If you’re up on the latest workplace health and safety news (or if you’re a regular reader of this blog), you know that last month OSHA removed the combustible dust standard from its regulatory agenda. What does this mean for you as a manufacturer or an industrial processor with a facility that contains combustible dust? What standards do you need to follow to ensure compliance with all of the regulations in your jurisdiction?
This article looks at the path from standard to law and identifies three types of combustible dust regulations you should be aware of.
How a combustible dust standard becomes a law
Earlier this month, fire protection engineer Russell Bainbridge authored an excellent article on MyDustExplosionResearch.com about how standards become laws. We recommend you read the whole article to gain a full understanding of the issue.
Here are the CliffsNotes:
The National Fire Protection Association (NFPA) develops combustible dust standards. On their own, these standards provide recommendations and best practices, but they aren’t legally binding.
There are several industry- and commodity-specific standards related to combustible dust:
- NFPA 61: Prevention of Fires and Dust Explosions in Agricultural and Food Processing Facilities
- NFPA 484: Combustible Metals
- NFPA 654: Prevention of Fire and Dust Explosions from the Manufacturing, Processing, and Handling of Combustible Particulate Solids
- NFPA 664: Prevention of Fires and Explosions in Wood Processing and Woodworking Facilities
As well as a unifying standard that was released just last year:
Other standards also contain guidance on combustible dust:
- NFPA 68: Standard on Explosion Protection by Deflagration Venting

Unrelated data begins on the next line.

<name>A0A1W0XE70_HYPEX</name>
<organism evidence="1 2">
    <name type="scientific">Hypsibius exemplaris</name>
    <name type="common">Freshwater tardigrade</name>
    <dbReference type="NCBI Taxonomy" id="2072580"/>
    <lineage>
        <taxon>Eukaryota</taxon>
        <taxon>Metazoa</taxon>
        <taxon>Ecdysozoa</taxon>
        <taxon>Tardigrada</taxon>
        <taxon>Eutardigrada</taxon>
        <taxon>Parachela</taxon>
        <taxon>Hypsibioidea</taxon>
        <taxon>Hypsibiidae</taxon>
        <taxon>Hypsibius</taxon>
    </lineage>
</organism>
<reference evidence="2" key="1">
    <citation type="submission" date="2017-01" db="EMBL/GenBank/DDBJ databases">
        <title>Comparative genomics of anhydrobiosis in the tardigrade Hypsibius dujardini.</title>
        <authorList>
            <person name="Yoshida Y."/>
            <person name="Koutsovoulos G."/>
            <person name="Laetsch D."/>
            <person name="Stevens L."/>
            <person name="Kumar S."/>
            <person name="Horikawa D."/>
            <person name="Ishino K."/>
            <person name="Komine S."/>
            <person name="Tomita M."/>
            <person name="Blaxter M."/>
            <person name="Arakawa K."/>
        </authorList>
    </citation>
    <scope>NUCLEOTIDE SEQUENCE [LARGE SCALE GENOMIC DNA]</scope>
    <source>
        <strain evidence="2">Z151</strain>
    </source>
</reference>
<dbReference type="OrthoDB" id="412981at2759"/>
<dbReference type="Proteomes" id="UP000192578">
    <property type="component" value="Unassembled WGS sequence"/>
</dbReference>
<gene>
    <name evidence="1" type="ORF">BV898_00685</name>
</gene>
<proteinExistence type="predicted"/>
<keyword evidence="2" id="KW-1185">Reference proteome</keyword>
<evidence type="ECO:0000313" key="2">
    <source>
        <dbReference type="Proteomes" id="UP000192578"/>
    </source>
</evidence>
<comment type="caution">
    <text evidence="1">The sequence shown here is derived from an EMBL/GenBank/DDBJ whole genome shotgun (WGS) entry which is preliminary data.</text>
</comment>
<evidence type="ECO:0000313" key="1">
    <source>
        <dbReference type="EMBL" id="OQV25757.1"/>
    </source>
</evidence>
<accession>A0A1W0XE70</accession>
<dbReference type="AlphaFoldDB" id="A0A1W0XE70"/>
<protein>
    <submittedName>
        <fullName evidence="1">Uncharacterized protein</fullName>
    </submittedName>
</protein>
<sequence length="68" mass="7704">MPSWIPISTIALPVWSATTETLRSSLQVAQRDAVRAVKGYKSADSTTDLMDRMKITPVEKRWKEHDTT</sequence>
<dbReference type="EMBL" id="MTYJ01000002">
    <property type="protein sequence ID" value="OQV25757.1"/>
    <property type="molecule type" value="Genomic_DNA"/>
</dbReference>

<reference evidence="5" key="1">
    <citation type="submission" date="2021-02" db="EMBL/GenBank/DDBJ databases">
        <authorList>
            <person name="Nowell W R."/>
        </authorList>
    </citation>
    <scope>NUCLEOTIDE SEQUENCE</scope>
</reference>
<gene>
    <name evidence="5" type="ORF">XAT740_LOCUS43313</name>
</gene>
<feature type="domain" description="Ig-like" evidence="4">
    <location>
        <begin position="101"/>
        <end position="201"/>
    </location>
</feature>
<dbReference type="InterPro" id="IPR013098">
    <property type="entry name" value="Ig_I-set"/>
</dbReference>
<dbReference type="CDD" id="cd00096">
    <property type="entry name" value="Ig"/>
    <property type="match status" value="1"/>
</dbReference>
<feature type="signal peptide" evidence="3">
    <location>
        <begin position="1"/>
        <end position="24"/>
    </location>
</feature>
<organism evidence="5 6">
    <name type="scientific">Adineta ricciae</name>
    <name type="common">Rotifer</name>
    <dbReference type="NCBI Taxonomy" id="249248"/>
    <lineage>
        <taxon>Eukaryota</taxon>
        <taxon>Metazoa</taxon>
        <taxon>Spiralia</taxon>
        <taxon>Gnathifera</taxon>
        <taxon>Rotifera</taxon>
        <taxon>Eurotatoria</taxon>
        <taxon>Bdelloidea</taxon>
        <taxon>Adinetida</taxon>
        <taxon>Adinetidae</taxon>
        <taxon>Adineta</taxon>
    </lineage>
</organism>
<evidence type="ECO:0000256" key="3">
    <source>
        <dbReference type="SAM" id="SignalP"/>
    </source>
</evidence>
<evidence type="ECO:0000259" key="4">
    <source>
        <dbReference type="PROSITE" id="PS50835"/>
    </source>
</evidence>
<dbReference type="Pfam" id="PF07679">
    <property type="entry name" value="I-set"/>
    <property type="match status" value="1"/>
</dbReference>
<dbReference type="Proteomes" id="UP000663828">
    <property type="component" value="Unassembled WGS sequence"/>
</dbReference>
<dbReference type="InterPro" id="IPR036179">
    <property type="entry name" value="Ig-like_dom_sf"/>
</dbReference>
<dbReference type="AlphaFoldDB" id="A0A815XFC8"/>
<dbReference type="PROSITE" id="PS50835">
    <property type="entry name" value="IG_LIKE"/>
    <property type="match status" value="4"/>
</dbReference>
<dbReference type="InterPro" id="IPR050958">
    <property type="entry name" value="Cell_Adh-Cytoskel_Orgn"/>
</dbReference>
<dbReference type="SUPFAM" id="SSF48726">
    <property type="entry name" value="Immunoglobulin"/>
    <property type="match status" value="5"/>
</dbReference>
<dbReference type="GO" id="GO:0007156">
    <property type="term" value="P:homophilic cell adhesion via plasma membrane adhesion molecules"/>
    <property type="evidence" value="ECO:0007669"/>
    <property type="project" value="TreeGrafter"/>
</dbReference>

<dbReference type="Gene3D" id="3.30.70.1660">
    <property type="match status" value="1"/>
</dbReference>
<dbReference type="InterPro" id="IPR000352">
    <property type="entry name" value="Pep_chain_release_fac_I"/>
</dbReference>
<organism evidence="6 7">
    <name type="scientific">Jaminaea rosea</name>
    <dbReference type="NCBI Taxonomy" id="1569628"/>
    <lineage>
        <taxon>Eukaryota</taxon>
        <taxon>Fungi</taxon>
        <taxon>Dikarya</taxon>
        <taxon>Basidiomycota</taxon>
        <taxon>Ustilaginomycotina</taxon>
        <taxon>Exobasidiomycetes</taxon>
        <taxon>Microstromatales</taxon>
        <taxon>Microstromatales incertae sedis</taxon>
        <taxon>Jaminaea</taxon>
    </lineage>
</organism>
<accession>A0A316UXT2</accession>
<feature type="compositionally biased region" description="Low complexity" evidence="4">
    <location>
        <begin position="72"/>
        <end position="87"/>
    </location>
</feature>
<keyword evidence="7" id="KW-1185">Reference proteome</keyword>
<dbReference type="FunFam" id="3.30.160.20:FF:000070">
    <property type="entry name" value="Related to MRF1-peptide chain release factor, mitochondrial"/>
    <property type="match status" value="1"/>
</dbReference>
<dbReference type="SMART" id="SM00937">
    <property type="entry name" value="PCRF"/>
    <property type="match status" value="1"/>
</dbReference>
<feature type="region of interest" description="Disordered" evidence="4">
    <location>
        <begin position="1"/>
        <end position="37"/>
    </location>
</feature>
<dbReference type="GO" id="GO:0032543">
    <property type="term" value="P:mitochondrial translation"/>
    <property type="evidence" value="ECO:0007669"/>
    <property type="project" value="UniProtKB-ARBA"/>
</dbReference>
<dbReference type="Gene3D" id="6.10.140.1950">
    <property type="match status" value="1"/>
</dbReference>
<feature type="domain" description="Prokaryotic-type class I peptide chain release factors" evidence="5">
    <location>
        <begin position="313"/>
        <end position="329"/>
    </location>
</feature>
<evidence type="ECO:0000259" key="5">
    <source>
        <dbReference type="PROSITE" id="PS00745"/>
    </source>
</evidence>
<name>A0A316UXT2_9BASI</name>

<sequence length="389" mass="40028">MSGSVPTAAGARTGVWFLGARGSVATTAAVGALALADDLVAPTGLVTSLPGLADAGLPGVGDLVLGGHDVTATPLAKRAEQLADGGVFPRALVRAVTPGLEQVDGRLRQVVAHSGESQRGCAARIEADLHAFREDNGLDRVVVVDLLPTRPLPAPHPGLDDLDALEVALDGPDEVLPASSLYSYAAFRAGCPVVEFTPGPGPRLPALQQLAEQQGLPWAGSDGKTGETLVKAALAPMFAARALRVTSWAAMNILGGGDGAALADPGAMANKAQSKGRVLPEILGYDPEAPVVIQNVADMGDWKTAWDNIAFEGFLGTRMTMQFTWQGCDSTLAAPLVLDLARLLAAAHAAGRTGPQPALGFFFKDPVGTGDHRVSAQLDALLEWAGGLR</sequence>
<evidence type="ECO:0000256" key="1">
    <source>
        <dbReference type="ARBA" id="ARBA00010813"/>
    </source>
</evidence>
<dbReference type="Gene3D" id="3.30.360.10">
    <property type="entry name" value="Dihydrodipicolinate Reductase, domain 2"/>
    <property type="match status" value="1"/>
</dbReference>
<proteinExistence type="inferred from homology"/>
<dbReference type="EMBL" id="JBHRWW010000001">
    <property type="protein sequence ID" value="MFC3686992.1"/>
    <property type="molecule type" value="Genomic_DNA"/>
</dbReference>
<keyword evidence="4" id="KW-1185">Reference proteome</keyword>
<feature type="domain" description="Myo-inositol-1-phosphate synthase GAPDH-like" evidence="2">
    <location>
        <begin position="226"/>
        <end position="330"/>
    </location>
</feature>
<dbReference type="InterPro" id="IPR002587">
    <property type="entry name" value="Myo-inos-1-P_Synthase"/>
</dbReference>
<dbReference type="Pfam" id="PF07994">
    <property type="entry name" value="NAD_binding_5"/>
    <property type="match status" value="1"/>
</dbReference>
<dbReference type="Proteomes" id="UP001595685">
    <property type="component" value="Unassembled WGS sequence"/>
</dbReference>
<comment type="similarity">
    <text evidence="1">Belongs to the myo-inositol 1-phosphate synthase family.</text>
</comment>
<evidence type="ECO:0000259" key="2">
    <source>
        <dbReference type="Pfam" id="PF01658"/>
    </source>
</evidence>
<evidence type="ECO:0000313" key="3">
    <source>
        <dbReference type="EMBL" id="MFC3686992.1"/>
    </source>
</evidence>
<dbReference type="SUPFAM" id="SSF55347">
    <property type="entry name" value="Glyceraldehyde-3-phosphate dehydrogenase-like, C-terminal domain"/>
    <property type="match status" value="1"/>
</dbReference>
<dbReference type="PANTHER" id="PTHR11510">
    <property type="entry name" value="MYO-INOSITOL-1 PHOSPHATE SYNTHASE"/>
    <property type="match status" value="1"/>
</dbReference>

- NFPA 69: Standard on Explosion Prevention Systems
- NFPA 70: National Electrical Code
These standards become law when they are adopted by a local, state, or federal jurisdiction.
3 ways NFPA standards can be adopted into law
Manufacturers and industrial processors need to be aware of three main ways NFPA standards can become laws.
OSHA relies heavily on the NFPA for its fire-related standards, and OSHA standards are mandatory.
Even though a combustible dust final rule is off the table for now, several current OSHA standards include provisions about combustible dust. In addition, the General Duty Clause is a catch-all for recognized hazards not addressed in a specific standard. OSHA also has a Combustible Dust National Emphasis Program that it uses to inspect, and cite, facilities for dust-related hazards.
Keep in mind that only about half of states operate under federal OSHA. The rest have an OSHA-approved state plan, and these state plans are often even more stringent.
Every jurisdiction has building codes, which may be established and enforced at the state, county, or local level. Currently, the International Building Code (IBC) is in use in all 50 states, New York City, Washington DC, and the U.S. territories. However, they don’t all use the same version, and many modify the codes to match their unique circumstances.
As Bainbridge notes in his article, the IBC considers combustible dust areas as part of Group H-2, which includes occupancies containing materials that have a deflagration potential or that create a hazard from accelerated burning. As such, several NFPA standards apply, depending on the type of occupancy (food processing, metalworking, etc.).
Finally, every jurisdiction also has fire codes. Again, these may be established and enforced at various levels, and there are about as many versions of the codes out there as there are jurisdictions.
There are three main standards used as the foundation of fire codes in the United States:
- The International Fire Code (IFC) — This is the most common, currently in use in 42 states, New York City, Washington DC, Guam, and Puerto Rico.
- NFPA 1: Fire Code
- NFPA 101: Life Safety Code
If you’re starting to feel like this is all pretty complicated, you’re right! Few jurisdictions are exactly alike. But they do all have one thing in common: they’ll all hand out citations, fines, or worse to facilities that don’t comply.
The best way you can protect your company and your people is to be informed. Talk to your local OSHA, building, and fire inspectors. Make sure you understand all of the combustible dust regulations in your area and hazards in your facility. When you’re ready to talk housekeeping and mitigation strategies, we’re here to help!